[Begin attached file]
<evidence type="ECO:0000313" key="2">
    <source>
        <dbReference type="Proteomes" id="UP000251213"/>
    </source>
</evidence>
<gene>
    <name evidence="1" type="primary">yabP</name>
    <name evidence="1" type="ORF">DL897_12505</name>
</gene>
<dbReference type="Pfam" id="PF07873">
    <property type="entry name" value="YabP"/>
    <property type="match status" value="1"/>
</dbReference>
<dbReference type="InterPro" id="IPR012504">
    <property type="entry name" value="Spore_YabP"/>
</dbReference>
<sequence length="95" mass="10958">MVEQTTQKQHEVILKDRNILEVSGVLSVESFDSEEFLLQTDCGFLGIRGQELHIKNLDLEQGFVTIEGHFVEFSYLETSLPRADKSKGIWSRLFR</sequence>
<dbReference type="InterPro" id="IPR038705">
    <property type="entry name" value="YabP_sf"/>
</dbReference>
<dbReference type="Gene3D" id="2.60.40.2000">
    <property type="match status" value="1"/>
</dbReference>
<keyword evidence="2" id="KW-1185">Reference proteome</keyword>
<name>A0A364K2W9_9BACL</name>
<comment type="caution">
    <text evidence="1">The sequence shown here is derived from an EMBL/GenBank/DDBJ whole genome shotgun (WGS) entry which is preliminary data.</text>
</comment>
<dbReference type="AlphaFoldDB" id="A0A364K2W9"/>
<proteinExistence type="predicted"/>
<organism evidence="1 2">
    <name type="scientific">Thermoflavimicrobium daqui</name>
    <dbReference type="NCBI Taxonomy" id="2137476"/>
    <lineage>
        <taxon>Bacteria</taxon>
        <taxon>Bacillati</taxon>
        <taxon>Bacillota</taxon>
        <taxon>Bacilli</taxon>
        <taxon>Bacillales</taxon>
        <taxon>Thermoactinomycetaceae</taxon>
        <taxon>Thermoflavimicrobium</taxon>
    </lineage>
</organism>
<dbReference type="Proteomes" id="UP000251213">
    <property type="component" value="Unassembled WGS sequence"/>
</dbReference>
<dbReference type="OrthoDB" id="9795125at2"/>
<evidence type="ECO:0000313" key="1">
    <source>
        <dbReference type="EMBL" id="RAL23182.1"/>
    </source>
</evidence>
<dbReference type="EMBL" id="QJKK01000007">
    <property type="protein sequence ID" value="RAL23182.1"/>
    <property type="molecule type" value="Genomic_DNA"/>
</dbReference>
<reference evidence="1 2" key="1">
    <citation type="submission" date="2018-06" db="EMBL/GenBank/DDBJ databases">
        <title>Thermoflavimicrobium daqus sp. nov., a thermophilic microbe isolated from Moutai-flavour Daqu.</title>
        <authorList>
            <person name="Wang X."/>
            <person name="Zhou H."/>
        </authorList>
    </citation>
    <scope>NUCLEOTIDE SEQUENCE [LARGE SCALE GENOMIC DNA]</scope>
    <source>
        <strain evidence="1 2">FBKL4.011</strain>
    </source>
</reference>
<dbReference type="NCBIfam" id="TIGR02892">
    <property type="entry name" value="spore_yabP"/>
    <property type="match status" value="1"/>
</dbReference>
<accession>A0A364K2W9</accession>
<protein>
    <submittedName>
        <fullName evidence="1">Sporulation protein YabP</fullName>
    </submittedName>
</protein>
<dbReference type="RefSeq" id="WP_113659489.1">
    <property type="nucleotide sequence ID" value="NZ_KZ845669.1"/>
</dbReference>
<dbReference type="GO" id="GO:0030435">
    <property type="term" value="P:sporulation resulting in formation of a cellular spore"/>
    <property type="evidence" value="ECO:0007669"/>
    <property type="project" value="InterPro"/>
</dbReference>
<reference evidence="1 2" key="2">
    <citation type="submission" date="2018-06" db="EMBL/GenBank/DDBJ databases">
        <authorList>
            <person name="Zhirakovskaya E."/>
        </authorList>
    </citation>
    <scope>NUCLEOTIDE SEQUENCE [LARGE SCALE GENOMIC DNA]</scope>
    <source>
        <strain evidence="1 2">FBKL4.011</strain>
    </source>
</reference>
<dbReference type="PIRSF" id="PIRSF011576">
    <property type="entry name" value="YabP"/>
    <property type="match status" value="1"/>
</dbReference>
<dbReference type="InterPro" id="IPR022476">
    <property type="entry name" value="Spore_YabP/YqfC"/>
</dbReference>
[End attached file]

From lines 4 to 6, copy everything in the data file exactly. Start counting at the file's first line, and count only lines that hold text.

    </source>
</evidence>
<gene>